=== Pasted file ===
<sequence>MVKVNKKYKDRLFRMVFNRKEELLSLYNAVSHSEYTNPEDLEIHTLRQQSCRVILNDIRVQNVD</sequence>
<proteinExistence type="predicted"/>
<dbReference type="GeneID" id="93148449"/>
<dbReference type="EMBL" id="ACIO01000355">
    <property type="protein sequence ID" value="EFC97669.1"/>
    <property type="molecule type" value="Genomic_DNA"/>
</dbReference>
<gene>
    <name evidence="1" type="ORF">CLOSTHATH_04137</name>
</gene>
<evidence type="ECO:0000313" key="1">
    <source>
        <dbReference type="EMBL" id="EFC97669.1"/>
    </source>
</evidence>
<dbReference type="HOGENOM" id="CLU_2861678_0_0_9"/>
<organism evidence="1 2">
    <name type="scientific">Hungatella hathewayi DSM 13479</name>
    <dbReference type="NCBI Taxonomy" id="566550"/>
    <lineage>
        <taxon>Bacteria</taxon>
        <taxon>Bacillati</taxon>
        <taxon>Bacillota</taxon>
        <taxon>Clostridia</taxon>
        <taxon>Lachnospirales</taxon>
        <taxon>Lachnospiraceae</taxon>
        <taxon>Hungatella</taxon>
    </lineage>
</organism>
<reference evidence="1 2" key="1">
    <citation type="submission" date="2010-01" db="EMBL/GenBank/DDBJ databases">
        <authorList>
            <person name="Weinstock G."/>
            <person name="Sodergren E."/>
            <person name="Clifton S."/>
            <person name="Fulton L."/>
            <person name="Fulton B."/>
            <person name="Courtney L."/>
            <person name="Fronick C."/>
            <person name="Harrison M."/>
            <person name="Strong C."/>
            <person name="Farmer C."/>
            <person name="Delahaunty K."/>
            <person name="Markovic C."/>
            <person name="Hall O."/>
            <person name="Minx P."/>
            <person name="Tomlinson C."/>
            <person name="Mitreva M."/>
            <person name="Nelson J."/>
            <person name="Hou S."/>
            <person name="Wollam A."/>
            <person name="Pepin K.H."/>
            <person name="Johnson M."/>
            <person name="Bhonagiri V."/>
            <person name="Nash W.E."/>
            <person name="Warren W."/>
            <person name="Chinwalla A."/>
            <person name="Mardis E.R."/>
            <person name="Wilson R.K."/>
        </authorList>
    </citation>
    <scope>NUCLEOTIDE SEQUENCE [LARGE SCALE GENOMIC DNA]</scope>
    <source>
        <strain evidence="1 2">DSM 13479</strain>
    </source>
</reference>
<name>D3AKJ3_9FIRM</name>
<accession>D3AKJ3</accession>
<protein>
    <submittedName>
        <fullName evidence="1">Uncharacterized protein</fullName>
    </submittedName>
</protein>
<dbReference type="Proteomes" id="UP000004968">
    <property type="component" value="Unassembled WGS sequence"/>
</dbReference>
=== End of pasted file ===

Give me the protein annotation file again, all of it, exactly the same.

<sequence>MVKVNKKYKDRLFRMVFNRKEELLSLYNAVSHSEYTNPEDLEIHTLRQQSCRVILNDIRVQNVD</sequence>
<proteinExistence type="predicted"/>
<dbReference type="GeneID" id="93148449"/>
<dbReference type="EMBL" id="ACIO01000355">
    <property type="protein sequence ID" value="EFC97669.1"/>
    <property type="molecule type" value="Genomic_DNA"/>
</dbReference>
<gene>
    <name evidence="1" type="ORF">CLOSTHATH_04137</name>
</gene>
<evidence type="ECO:0000313" key="1">
    <source>
        <dbReference type="EMBL" id="EFC97669.1"/>
    </source>
</evidence>
<dbReference type="HOGENOM" id="CLU_2861678_0_0_9"/>
<organism evidence="1 2">
    <name type="scientific">Hungatella hathewayi DSM 13479</name>
    <dbReference type="NCBI Taxonomy" id="566550"/>
    <lineage>
        <taxon>Bacteria</taxon>
        <taxon>Bacillati</taxon>
        <taxon>Bacillota</taxon>
        <taxon>Clostridia</taxon>
        <taxon>Lachnospirales</taxon>
        <taxon>Lachnospiraceae</taxon>
        <taxon>Hungatella</taxon>
    </lineage>
</organism>
<reference evidence="1 2" key="1">
    <citation type="submission" date="2010-01" db="EMBL/GenBank/DDBJ databases">
        <authorList>
            <person name="Weinstock G."/>
            <person name="Sodergren E."/>
            <person name="Clifton S."/>
            <person name="Fulton L."/>
            <person name="Fulton B."/>
            <person name="Courtney L."/>
            <person name="Fronick C."/>
            <person name="Harrison M."/>
            <person name="Strong C."/>
            <person name="Farmer C."/>
            <person name="Delahaunty K."/>
            <person name="Markovic C."/>
            <person name="Hall O."/>
            <person name="Minx P."/>
            <person name="Tomlinson C."/>
            <person name="Mitreva M."/>
            <person name="Nelson J."/>
            <person name="Hou S."/>
            <person name="Wollam A."/>
            <person name="Pepin K.H."/>
            <person name="Johnson M."/>
            <person name="Bhonagiri V."/>
            <person name="Nash W.E."/>
            <person name="Warren W."/>
            <person name="Chinwalla A."/>
            <person name="Mardis E.R."/>
            <person name="Wilson R.K."/>
        </authorList>
    </citation>
    <scope>NUCLEOTIDE SEQUENCE [LARGE SCALE GENOMIC DNA]</scope>
    <source>
        <strain evidence="1 2">DSM 13479</strain>
    </source>
</reference>
<name>D3AKJ3_9FIRM</name>
<accession>D3AKJ3</accession>
<protein>
    <submittedName>
        <fullName evidence="1">Uncharacterized protein</fullName>
    </submittedName>
</protein>
<dbReference type="Proteomes" id="UP000004968">
    <property type="component" value="Unassembled WGS sequence"/>
</dbReference>